Friday, March 15 2019
12:00pm - 1:00pm
Klaus Advanced Computing Building 266 Ferst Drive NW, Atlanta, GA 30332, Rm 1116E&W
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Cybersecurity Lecture Series with Hanjun Dai

The Cybersecurity Lecture Series at Georgia Tech is a free, one-hour lecture from a thought leader who is advancing the field of information security and privacy. Invited speakers include executives and researchers from Fortune 500 companies, federal intelligence agencies, start-ups, and incubators, as well as Georgia Tech faculty and students presenting their research. Lectures are open to all -- students, faculty, industry, government, or simply the curious.



Deep learning on graph structures has shown exciting results in cybersecurity applications, such as risk management, binary code similarity detection, etc. However, few attentions have been paid to the robustness of such models, in contrast to numerous research work for image or text adversarial attack and defense. In this paper, we focus on the adversarial attacks that fool deep learning models by modifying the combinatorial structure of data. We first propose a reinforcement learning based attack method that learns the generalizable attack policy, while only requiring prediction labels from the target classifier. We further propose attack methods based on genetic algorithms and gradient descent in the scenario where additional prediction confidence or gradients are available. We use both synthetic and real-world data to show that, a family of Graph Neural Network models are vulnerable to these attacks, in both graph-level and node-level classification tasks. We also show such attacks can be used to diagnose the learned classifiers.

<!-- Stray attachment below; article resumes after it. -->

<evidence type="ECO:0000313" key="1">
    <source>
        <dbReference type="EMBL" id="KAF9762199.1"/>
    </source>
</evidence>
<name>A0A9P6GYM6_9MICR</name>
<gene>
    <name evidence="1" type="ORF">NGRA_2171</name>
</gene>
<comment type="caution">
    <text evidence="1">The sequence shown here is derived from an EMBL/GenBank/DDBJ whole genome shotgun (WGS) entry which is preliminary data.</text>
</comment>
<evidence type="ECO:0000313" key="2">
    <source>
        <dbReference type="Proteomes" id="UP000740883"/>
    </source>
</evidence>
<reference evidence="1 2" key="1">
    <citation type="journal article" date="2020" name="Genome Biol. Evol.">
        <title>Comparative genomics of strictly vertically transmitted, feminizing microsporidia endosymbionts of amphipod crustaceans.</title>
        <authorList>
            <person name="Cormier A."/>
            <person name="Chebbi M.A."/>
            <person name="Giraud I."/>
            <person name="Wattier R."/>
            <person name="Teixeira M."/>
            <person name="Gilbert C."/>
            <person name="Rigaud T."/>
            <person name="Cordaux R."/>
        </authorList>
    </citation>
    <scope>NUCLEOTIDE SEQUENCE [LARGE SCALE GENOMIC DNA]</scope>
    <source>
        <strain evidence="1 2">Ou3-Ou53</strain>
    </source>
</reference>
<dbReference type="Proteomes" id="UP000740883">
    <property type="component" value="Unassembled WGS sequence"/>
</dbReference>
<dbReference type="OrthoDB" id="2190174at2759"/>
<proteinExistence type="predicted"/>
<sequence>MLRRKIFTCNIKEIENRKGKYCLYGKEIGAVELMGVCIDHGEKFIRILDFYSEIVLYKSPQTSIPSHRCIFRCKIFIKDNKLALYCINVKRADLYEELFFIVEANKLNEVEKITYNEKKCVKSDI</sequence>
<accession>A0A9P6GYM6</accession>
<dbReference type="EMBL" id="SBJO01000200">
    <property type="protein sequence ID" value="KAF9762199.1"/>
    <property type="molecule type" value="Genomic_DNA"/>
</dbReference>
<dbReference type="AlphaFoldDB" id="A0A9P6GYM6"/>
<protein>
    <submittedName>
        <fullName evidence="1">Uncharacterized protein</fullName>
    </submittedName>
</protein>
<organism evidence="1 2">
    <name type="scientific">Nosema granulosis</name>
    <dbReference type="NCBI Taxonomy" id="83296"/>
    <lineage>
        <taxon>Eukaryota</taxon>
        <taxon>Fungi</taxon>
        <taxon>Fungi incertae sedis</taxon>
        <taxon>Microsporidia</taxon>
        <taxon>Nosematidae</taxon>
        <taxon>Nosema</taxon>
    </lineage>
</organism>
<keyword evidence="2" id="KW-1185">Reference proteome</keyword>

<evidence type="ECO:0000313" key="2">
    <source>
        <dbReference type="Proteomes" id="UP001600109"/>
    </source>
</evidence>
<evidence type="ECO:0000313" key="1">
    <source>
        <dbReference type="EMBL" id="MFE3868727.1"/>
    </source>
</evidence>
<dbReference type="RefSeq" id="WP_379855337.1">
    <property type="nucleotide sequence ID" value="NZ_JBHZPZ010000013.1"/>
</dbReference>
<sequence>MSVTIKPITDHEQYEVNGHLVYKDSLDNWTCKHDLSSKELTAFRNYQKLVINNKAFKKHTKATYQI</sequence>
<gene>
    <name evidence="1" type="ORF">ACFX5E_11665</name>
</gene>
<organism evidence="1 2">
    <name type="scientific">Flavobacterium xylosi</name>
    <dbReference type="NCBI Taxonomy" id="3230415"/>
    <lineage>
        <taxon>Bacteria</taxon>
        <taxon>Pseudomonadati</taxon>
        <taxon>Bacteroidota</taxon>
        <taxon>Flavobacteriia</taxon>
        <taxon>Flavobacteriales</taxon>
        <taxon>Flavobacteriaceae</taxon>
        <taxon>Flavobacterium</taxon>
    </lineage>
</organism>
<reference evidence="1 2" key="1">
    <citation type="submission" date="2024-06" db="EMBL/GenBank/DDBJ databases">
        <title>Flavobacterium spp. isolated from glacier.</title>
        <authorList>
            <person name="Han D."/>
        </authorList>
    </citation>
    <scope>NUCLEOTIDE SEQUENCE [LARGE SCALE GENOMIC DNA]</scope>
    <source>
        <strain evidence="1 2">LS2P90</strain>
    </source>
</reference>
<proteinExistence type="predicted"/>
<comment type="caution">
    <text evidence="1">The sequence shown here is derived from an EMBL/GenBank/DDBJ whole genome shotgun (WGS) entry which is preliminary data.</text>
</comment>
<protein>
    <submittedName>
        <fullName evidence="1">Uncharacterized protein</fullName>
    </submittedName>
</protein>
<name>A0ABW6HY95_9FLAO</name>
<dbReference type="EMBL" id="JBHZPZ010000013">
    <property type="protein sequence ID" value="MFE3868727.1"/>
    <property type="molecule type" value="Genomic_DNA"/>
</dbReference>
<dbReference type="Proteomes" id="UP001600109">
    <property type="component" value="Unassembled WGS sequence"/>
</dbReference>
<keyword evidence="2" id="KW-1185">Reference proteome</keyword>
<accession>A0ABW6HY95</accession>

Hanjun Dai is a fifth-year Ph.D. student at Georgia Institute of Technology, whose advisor is Prof. Le Song. His research mainly focuses on deep learning for structured data, reinforcement learning, and its applications in chemistry, bioinformatics, social network, programming, and natural language. He has also extended his research work through several internships in Amazon AI, OpenAI and DeepMind. His work has won several best paper awards, including AISTATS 2016, and Recsys Workshop on Deep Learning for Recommender Systems 2016 and NIPS 2017 Workshop on Machine Learning for Molecules and Materials.

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